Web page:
Providing Support to Self-Represented Litigants
Opinion rules allow a lawyer to assist someone representing themselves in court, known as a pro se litigant, by offering guidance on document content and format, drafting those documents, and providing advice on courtroom conduct, such as calling witnesses, presenting evidence, and making opening and closing arguments. The lawyer can do all of this without appearing in the proceeding or disclosing their assistance unless required to do so by law or a court order.
Is Undisclosed Lawyer Assistance Dishonest?
Yes, a lawyer can provide support to a pro se litigant without revealing their involvement, as long as there is no law or court rule mandating disclosure. This approach aligns with the duty of confidentiality, the authority to limit representation scope, and the duty to assist individuals who can’t afford legal representation. Unless there is a court order or legal requirement, remaining undisclosed does not violate the duty of honesty or candor to the tribunal.
In a 2007 opinion by the ABA Committee on Ethics and Professional Responsibility, it was stated that undisclosed lawyer assistance to a pro se litigant is not relevant to the merits of the case and does not constitute dishonest conduct. The court will only consider information presented in the pro se litigant’s documents and statements. Therefore, the lawyer’s assistance can remain undisclosed without breaching ethical obligations.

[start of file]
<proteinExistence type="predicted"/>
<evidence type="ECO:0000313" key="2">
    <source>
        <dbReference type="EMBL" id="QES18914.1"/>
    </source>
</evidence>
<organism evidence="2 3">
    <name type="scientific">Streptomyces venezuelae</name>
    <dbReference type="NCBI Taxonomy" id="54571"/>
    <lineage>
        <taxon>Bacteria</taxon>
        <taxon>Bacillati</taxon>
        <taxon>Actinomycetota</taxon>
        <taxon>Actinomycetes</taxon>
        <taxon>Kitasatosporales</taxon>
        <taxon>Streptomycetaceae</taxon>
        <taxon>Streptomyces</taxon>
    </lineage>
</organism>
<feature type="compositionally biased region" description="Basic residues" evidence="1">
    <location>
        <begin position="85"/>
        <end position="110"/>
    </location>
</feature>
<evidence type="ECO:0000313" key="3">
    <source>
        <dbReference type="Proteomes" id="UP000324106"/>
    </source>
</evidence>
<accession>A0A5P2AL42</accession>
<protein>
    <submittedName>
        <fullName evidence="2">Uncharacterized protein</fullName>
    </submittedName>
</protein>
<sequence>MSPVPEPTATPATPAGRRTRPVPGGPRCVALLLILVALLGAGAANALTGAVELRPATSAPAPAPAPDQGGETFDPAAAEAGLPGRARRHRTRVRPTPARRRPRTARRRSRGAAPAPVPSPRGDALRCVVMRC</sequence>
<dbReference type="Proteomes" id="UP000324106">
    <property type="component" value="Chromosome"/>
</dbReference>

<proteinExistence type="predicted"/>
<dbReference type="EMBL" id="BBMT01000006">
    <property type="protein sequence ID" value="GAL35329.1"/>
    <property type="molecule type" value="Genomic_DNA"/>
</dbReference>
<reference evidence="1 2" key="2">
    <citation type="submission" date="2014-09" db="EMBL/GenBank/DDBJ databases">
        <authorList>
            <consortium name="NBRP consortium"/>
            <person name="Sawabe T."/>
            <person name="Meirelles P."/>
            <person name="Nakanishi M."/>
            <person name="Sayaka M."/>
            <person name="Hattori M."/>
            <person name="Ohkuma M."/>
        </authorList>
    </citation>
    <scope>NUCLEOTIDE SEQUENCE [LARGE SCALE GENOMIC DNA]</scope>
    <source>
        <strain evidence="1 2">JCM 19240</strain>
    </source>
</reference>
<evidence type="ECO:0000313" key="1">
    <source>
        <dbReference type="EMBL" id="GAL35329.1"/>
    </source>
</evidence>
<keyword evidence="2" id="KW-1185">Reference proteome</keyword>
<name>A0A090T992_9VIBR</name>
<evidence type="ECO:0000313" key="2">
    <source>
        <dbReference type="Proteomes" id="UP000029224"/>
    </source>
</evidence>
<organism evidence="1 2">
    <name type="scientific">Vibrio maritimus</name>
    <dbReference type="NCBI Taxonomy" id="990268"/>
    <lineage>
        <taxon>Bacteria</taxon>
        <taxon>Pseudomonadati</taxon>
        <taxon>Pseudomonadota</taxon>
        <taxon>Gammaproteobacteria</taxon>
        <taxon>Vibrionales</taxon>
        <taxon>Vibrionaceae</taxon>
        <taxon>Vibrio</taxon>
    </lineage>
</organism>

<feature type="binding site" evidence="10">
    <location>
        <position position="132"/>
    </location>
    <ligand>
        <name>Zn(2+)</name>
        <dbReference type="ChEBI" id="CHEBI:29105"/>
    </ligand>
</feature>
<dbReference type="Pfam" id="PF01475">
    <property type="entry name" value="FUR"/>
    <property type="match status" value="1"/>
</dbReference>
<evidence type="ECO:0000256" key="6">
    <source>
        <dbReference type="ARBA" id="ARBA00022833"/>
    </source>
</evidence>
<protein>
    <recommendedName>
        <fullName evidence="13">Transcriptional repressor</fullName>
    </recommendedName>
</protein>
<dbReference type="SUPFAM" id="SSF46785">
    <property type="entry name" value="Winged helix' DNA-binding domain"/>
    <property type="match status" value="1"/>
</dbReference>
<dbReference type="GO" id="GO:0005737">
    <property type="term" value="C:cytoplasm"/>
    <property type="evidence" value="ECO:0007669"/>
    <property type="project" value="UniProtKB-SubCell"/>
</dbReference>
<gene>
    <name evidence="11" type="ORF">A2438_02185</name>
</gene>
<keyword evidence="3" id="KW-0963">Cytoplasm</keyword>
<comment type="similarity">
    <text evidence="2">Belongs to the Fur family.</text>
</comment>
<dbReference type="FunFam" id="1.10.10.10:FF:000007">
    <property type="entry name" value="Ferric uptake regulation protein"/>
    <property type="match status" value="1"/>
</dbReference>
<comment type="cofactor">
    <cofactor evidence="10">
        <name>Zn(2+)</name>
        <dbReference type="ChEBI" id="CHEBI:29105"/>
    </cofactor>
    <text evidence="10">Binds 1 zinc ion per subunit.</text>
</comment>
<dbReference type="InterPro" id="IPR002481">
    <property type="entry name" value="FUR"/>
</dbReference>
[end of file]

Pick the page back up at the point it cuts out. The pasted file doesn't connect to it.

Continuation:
The New Jersey Perspective
In response to a case involving “ghostwriting” pleadings for a pro se litigant, the New Jersey Supreme Court Advisory Committee on Professional Ethics issued an opinion stating that lawyers providing drafting assistance to pro se litigants are not obligated to inform the court of their role. However, if the lawyer’s assistance is solely to exploit judicial leniency towards pro se litigants, it constitutes providing incompetent advice and violates ethical rules.
Ethical Responsibilities and Confidentiality
When a pro se litigant seeks a lawyer’s advice or assistance outside the courtroom, the lawyer becomes their client, albeit with limited representation and no payment. The lawyer must still adhere to the Rules of Professional Conduct, including avoiding frivolous pleadings and maintaining client confidentiality. Information obtained during the professional relationship cannot be disclosed unless authorized by the client, impliedly authorized, or falling under the exceptions outlined in the Rules.
Recognizing the Need for Assistance
The Rules of Professional Conduct and previous ethics opinions highlight the importance of providing support to individuals who can’t afford legal representation. Lawyers are encouraged to participate in limited legal services programs and offer short-term assistance to clients. These services often include advice on document preparation, courtroom procedures, and guidance on what to expect. However, there is no requirement for the lawyer to disclose their assistance to the court or ensure that the client does so.
Considering the public policy reasons and the absence of a requirement for disclosure in the Rules of Professional Conduct, lawyers can provide assistance to pro se litigants without revealing their involvement unless legally obligated to do so. This allows individuals without representation to receive the necessary guidance while maintaining fairness in the legal process.